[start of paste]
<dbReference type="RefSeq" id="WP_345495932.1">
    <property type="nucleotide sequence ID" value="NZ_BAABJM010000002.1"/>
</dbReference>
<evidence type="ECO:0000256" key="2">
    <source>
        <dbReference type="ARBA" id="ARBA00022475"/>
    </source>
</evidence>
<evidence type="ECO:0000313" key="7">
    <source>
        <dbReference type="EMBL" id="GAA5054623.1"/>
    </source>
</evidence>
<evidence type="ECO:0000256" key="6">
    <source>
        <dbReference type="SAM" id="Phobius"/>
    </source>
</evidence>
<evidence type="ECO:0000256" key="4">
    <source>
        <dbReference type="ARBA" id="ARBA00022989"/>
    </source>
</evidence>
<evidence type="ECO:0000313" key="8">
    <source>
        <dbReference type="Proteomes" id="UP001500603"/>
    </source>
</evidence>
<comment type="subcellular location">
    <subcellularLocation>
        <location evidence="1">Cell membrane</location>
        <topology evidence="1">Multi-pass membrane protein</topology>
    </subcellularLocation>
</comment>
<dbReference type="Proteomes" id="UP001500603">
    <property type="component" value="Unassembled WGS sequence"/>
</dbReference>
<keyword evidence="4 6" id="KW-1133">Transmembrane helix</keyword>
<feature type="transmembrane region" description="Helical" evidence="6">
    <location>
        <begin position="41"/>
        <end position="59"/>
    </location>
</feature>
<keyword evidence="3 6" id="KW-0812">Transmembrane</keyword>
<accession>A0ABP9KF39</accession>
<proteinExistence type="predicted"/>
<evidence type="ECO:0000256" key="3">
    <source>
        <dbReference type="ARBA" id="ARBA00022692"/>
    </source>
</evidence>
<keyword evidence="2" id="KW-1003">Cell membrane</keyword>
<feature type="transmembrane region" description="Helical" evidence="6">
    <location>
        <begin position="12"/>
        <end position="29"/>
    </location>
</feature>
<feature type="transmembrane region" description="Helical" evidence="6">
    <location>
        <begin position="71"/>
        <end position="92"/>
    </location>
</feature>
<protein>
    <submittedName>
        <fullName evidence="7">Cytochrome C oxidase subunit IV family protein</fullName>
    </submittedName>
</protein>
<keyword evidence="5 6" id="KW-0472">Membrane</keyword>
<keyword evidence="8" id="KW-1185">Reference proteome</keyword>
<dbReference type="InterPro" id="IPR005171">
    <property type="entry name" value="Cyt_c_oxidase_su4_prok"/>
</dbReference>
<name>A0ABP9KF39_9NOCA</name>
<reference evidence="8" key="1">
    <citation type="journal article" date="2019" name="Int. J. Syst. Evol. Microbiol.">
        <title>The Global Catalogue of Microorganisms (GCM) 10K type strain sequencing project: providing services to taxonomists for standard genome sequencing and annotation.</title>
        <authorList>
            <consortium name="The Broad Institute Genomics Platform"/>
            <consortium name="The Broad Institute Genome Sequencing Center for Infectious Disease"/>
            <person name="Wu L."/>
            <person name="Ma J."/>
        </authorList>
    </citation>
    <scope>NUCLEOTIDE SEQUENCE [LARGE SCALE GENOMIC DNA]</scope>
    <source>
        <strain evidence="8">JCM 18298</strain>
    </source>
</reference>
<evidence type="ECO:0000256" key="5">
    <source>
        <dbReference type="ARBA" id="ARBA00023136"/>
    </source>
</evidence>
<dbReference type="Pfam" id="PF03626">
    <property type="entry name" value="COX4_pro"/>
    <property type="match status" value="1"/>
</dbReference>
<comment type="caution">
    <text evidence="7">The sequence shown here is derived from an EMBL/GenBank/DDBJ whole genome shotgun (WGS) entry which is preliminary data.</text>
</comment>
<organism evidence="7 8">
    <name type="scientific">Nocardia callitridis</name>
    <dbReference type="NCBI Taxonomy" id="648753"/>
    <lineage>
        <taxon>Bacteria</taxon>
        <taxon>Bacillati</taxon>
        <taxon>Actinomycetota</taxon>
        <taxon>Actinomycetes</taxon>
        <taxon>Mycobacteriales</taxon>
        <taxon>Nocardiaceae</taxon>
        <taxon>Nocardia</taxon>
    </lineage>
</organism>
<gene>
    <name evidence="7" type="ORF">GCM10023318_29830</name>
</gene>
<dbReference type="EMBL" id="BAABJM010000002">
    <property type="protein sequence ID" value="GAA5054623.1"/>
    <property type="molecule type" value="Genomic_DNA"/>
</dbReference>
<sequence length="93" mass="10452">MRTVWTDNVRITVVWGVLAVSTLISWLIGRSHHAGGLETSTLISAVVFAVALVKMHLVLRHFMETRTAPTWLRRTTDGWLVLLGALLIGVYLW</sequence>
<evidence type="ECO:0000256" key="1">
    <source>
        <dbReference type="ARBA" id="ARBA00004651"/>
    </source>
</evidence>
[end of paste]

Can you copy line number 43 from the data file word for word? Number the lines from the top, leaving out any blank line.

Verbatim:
    </location>